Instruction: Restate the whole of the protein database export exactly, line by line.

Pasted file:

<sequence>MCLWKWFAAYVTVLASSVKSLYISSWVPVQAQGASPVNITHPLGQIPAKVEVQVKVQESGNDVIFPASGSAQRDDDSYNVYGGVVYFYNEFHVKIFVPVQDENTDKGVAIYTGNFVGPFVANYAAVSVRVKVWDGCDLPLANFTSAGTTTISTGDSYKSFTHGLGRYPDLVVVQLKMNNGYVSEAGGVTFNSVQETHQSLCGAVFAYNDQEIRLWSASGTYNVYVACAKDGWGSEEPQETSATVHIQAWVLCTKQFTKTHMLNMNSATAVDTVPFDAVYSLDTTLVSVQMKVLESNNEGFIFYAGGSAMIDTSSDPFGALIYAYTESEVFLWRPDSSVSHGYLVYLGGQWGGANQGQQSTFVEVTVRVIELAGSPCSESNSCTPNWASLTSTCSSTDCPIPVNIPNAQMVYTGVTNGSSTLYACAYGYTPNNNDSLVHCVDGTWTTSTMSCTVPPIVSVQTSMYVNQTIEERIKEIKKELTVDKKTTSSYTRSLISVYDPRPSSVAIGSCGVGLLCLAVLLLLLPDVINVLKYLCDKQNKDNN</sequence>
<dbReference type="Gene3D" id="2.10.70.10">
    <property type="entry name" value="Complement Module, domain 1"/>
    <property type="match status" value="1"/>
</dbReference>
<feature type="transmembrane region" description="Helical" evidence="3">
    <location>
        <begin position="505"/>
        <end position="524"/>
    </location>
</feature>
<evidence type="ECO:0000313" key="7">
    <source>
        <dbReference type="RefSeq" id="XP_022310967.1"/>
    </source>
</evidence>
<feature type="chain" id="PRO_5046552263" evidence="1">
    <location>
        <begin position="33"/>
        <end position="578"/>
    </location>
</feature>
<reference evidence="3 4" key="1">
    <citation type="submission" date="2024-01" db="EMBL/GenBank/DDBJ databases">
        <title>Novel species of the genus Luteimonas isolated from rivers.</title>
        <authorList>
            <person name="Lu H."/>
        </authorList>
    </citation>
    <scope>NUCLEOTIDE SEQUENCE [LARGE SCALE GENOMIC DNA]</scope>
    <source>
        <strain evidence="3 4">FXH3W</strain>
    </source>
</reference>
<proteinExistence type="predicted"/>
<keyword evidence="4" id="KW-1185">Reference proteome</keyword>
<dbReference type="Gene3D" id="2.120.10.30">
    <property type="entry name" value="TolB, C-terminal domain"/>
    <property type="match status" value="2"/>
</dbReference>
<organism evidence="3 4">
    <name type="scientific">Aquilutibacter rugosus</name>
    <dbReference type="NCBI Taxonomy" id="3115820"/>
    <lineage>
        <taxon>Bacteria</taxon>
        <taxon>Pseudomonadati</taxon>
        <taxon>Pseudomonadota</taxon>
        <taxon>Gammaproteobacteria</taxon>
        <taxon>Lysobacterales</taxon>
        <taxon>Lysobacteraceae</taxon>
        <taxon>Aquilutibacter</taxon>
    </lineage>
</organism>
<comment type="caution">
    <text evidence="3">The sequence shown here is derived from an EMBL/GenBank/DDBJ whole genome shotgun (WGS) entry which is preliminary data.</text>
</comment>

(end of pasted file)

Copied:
<sequence>MCLWKWFAAYVTVLASSVKSLYISSWVPVQAQGASPVNITHPLGQIPAKVEVQVKVQESGNDVIFPASGSAQRDDDSYNVYGGVVYFYNEFHVKIFVPVQDENTDKGVAIYTGNFVGPFVANYAAVSVRVKVWDGCDLPLANFTSAGTTTISTGDSYKSFTHGLGRYPDLVVVQLKMNNGYVSEAGGVTFNSVQETHQSLCGAVFAYNDQEIRLWSASGTYNVYVACAKDGWGSEEPQETSATVHIQAWVLCTKQFTKTHMLNMNSATAVDTVPFDAVYSLDTTLVSVQMKVLESNNEGFIFYAGGSAMIDTSSDPFGALIYAYTESEVFLWRPDSSVSHGYLVYLGGQWGGANQGQQSTFVEVTVRVIELAGSPCSESNSCTPNWASLTSTCSSTDCPIPVNIPNAQMVYTGVTNGSSTLYACAYGYTPNNNDSLVHCVDGTWTTSTMSCTVPPIVSVQTSMYVNQTIEERIKEIKKELTVDKKTTSSYTRSLISVYDPRPSSVAIGSCGVGLLCLAVLLLLLPDVINVLKYLCDKQNKDNN</sequence>
<dbReference type="Gene3D" id="2.10.70.10">
    <property type="entry name" value="Complement Module, domain 1"/>
    <property type="match status" value="1"/>
</dbReference>
<feature type="transmembrane region" description="Helical" evidence="3">
    <location>
        <begin position="505"/>
        <end position="524"/>
    </location>
</feature>
<evidence type="ECO:0000313" key="7">
    <source>
        <dbReference type="RefSeq" id="XP_022310967.1"/>
    </source>
</evidence>
<feature type="chain" id="PRO_5046552263" evidence="1">
    <location>
        <begin position="33"/>
        <end position="578"/>
    </location>
</feature>
<reference evidence="3 4" key="1">
    <citation type="submission" date="2024-01" db="EMBL/GenBank/DDBJ databases">
        <title>Novel species of the genus Luteimonas isolated from rivers.</title>
        <authorList>
            <person name="Lu H."/>
        </authorList>
    </citation>
    <scope>NUCLEOTIDE SEQUENCE [LARGE SCALE GENOMIC DNA]</scope>
    <source>
        <strain evidence="3 4">FXH3W</strain>
    </source>
</reference>
<proteinExistence type="predicted"/>
<keyword evidence="4" id="KW-1185">Reference proteome</keyword>
<dbReference type="Gene3D" id="2.120.10.30">
    <property type="entry name" value="TolB, C-terminal domain"/>
    <property type="match status" value="2"/>
</dbReference>
<organism evidence="3 4">
    <name type="scientific">Aquilutibacter rugosus</name>
    <dbReference type="NCBI Taxonomy" id="3115820"/>
    <lineage>
        <taxon>Bacteria</taxon>
        <taxon>Pseudomonadati</taxon>
        <taxon>Pseudomonadota</taxon>
        <taxon>Gammaproteobacteria</taxon>
        <taxon>Lysobacterales</taxon>
        <taxon>Lysobacteraceae</taxon>
        <taxon>Aquilutibacter</taxon>
    </lineage>
</organism>
<comment type="caution">
    <text evidence="3">The sequence shown here is derived from an EMBL/GenBank/DDBJ whole genome shotgun (WGS) entry which is preliminary data.</text>
</comment>